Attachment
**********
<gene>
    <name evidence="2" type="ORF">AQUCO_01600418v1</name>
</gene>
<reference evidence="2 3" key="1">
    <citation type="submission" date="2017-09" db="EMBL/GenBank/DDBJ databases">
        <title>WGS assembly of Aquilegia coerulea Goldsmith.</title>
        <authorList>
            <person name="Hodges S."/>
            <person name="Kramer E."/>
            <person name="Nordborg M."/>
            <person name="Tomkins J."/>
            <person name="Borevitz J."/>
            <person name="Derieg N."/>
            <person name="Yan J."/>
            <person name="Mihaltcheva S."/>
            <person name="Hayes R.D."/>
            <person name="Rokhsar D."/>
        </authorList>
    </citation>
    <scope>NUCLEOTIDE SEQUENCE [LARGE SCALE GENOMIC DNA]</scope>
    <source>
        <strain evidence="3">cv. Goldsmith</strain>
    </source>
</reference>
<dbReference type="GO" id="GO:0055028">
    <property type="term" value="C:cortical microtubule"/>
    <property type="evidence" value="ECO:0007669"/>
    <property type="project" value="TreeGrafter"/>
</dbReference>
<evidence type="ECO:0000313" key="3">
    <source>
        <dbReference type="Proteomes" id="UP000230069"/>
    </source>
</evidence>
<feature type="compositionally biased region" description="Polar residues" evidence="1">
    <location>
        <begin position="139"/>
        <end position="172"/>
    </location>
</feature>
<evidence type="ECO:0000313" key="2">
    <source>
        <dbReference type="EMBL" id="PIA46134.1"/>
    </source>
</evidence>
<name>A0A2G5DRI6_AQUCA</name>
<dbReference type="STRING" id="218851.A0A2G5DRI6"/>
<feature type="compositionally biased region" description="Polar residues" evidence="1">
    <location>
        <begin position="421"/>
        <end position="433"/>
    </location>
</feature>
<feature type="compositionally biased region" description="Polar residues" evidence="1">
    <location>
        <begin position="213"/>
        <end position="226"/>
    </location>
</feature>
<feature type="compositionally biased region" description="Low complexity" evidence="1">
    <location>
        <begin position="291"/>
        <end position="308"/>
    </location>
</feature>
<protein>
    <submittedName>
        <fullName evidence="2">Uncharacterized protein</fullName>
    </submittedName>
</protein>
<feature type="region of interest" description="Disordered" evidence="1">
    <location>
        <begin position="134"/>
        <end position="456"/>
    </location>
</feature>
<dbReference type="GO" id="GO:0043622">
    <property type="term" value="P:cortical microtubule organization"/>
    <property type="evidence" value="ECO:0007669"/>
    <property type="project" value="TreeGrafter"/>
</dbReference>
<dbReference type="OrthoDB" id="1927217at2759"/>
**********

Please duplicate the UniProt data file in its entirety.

<gene>
    <name evidence="2" type="ORF">AQUCO_01600418v1</name>
</gene>
<reference evidence="2 3" key="1">
    <citation type="submission" date="2017-09" db="EMBL/GenBank/DDBJ databases">
        <title>WGS assembly of Aquilegia coerulea Goldsmith.</title>
        <authorList>
            <person name="Hodges S."/>
            <person name="Kramer E."/>
            <person name="Nordborg M."/>
            <person name="Tomkins J."/>
            <person name="Borevitz J."/>
            <person name="Derieg N."/>
            <person name="Yan J."/>
            <person name="Mihaltcheva S."/>
            <person name="Hayes R.D."/>
            <person name="Rokhsar D."/>
        </authorList>
    </citation>
    <scope>NUCLEOTIDE SEQUENCE [LARGE SCALE GENOMIC DNA]</scope>
    <source>
        <strain evidence="3">cv. Goldsmith</strain>
    </source>
</reference>
<dbReference type="GO" id="GO:0055028">
    <property type="term" value="C:cortical microtubule"/>
    <property type="evidence" value="ECO:0007669"/>
    <property type="project" value="TreeGrafter"/>
</dbReference>
<evidence type="ECO:0000313" key="3">
    <source>
        <dbReference type="Proteomes" id="UP000230069"/>
    </source>
</evidence>
<feature type="compositionally biased region" description="Polar residues" evidence="1">
    <location>
        <begin position="139"/>
        <end position="172"/>
    </location>
</feature>
<evidence type="ECO:0000313" key="2">
    <source>
        <dbReference type="EMBL" id="PIA46134.1"/>
    </source>
</evidence>
<name>A0A2G5DRI6_AQUCA</name>
<dbReference type="STRING" id="218851.A0A2G5DRI6"/>
<feature type="compositionally biased region" description="Polar residues" evidence="1">
    <location>
        <begin position="421"/>
        <end position="433"/>
    </location>
</feature>
<feature type="compositionally biased region" description="Polar residues" evidence="1">
    <location>
        <begin position="213"/>
        <end position="226"/>
    </location>
</feature>
<feature type="compositionally biased region" description="Low complexity" evidence="1">
    <location>
        <begin position="291"/>
        <end position="308"/>
    </location>
</feature>
<protein>
    <submittedName>
        <fullName evidence="2">Uncharacterized protein</fullName>
    </submittedName>
</protein>
<feature type="region of interest" description="Disordered" evidence="1">
    <location>
        <begin position="134"/>
        <end position="456"/>
    </location>
</feature>
<dbReference type="GO" id="GO:0043622">
    <property type="term" value="P:cortical microtubule organization"/>
    <property type="evidence" value="ECO:0007669"/>
    <property type="project" value="TreeGrafter"/>
</dbReference>
<dbReference type="OrthoDB" id="1927217at2759"/>